Editor’s Note: In February, the Dow experienced its largest one-day point drop in history. And just last Thursday, the index shed over seven hundred points in one day of trading.
For our weekend Diary, we asked Bill’s coauthor on The Bill Bonner Letter, Dan Denning, to share what’s causing today’s volatility. Below, Dan shows the source of today’s trouble and reveals how you can protect your wealth from what’s coming next…
In late January, I wrote to you and warned that the stock market was an avalanche in the making. All it needed was a gunshot to set it off.
That gunshot went off four trading days after I wrote to you. I’m talking about the “trigger” that led to a 10% correction in the S&P from an all-time high. It was the fastest such correction ever, according to Ryan Detrick of LPL Financial Research. And the Dow’s 10% correction was the fourth-fastest since 1897.
If there’s one point I could make to you today, it’s this: You ain’t seen nothing yet.
The kind of move Bill and I are expecting isn’t a correction. It’s a cyclical peak, the crumbling of a great mountain of leverage (margin debt), and an even greater mountain of speculation (not to mention a whole continent of mindless buying of overpriced tech stocks via passive index-tracking and exchange-traded funds). It’s a complete reset of the American financial system.
This is a system burdened by massive and unpayable public debts and governed by inept and corrupt policymakers. While you weren’t looking, they added another $1 trillion to the national debt in the last six months.
And in case you missed it, both houses of Congress were presented with a 2,300-page “omnibus” spending bill for the federal government earlier this week. They were given less than 24 hours to read it before voting. What’s included?
- There’s a total of $1.3 trillion in spending, more than in any single year in the Obama era…
- …$700 billion in spending on defense in 2018 and $716 billion in 2019, which is more than 36% of the global total, according to Forbes, and more than the combined spending of China, Russia, Saudi Arabia, India, France, the UK, Japan, Germany, South Korea, Italy, Australia, and Brazil…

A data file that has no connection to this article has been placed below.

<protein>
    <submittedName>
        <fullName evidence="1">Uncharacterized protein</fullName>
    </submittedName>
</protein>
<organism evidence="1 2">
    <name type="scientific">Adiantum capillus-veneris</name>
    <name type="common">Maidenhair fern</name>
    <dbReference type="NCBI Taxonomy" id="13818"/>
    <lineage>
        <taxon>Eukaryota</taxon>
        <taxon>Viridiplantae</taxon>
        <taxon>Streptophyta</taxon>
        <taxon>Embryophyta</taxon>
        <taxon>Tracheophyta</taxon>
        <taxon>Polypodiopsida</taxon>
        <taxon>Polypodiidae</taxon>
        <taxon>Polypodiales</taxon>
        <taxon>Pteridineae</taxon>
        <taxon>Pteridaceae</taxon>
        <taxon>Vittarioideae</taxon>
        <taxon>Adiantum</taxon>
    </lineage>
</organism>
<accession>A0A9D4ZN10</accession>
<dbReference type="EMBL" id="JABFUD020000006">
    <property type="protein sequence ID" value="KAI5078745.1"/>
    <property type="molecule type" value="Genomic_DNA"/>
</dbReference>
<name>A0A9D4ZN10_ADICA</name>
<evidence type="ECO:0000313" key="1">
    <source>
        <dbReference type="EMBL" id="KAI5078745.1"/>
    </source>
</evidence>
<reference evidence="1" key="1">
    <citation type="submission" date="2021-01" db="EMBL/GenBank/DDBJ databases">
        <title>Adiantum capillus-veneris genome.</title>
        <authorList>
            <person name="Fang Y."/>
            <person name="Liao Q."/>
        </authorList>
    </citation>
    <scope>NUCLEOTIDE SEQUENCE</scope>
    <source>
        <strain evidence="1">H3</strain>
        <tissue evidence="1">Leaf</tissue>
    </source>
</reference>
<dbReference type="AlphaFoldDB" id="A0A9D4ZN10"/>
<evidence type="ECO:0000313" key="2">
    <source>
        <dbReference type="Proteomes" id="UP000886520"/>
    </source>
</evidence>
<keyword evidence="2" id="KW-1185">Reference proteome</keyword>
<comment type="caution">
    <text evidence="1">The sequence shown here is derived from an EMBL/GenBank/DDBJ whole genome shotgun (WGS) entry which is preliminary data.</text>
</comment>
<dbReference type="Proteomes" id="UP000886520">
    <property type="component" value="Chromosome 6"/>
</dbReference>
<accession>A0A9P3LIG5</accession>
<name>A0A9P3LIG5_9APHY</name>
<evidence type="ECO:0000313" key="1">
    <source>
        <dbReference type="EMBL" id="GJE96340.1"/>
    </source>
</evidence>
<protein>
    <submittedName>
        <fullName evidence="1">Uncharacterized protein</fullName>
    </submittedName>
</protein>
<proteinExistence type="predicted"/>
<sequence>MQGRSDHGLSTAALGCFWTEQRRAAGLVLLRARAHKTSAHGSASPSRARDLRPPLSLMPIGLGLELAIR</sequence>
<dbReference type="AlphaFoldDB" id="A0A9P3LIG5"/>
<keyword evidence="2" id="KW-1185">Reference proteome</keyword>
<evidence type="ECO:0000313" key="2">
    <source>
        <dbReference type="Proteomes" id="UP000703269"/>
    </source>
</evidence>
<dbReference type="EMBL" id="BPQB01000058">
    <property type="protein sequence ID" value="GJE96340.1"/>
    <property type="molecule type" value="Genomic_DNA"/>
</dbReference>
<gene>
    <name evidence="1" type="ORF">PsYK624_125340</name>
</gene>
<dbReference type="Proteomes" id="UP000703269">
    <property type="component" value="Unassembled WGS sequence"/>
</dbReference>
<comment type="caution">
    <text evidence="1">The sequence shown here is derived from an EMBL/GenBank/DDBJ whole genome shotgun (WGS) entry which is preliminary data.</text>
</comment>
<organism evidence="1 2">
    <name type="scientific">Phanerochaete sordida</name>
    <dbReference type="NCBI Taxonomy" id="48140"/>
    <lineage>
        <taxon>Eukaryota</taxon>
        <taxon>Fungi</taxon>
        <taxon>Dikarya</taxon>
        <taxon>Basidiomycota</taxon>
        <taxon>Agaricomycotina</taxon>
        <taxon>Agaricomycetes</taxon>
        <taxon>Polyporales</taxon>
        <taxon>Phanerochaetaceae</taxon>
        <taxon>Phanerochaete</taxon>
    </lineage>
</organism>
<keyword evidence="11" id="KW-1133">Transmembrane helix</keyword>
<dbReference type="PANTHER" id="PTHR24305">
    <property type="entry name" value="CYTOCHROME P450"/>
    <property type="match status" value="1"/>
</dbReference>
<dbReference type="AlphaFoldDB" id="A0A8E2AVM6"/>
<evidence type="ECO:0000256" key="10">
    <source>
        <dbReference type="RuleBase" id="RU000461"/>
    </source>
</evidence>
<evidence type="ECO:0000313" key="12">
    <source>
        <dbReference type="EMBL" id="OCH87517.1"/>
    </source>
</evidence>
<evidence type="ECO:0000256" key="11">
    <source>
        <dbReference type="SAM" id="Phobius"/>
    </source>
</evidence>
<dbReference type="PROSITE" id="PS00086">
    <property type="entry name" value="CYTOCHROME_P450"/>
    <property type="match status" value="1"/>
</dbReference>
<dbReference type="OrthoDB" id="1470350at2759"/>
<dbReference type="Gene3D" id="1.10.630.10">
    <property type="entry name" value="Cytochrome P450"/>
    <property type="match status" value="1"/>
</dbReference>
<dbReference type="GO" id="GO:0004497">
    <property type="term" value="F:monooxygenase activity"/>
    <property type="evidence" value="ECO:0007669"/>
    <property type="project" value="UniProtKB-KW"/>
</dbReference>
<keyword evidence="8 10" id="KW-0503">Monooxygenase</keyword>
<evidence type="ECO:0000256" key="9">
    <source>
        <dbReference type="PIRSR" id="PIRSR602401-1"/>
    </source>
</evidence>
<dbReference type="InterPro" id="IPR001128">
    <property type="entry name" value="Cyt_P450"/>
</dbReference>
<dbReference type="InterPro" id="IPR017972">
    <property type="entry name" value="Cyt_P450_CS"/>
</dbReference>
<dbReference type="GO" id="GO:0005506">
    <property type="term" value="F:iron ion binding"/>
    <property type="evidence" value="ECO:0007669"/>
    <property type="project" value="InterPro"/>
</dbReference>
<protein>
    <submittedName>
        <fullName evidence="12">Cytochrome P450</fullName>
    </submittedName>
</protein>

- …a $200 million INCREASE in funding for the Internal Revenue Service for a total of $11.43 billion (in 2018 alone); $300 million in funding is dedicated to implementing simplified forms and procedures from last year’s tax cut…
- …and the border wall? It’s funded to the tune of $1.6 billion for a 30-mile stretch.
Does that sound like draining the swamp to you?
Perhaps not coincidentally, and also related to fears of a coming Trump trade war, the Dow Jones Industrials fell over 700 points on Thursday and closed near the session low (typically a bad sign for the next day’s open, especially going into the weekend).
This is the chart of a troubled financial system. A system where phony quantitative easing (QE) money has pumped up stock values by no less than $10 trillion over the last 10 years. A system where sound money is a dead concept and cash is headed to the gallows.
The 10% correction in February and the almost 3% drop in the Dow on Thursday are small previews of how quickly something more severe could happen. The speed of the moves proves how fragile the market is. There’s more where that came from.
Think of this as a dress rehearsal.
Not to beat a dead bull, but the February correction was easy to see coming. And we’re not out of danger yet. If you look back at stocks in February, you see that all of the valuation metrics were off the charts.
They still are.
It’s why I told you in January that the market was like an avalanche in search of a gunshot. That gunshot came on February 2 in the form of a report on rising wages.
The conventional wisdom is that the wage report stoked fears of higher inflation in 2018.
Higher inflation would give the Federal Reserve wiggle room for three or even four small interest rate rises this year. Both stocks and bonds shuddered at the thought.
The Big One
If February’s 10% correction was a dress rehearsal, then the big one is still to come. And there’s plenty of reason to think there is room to fall.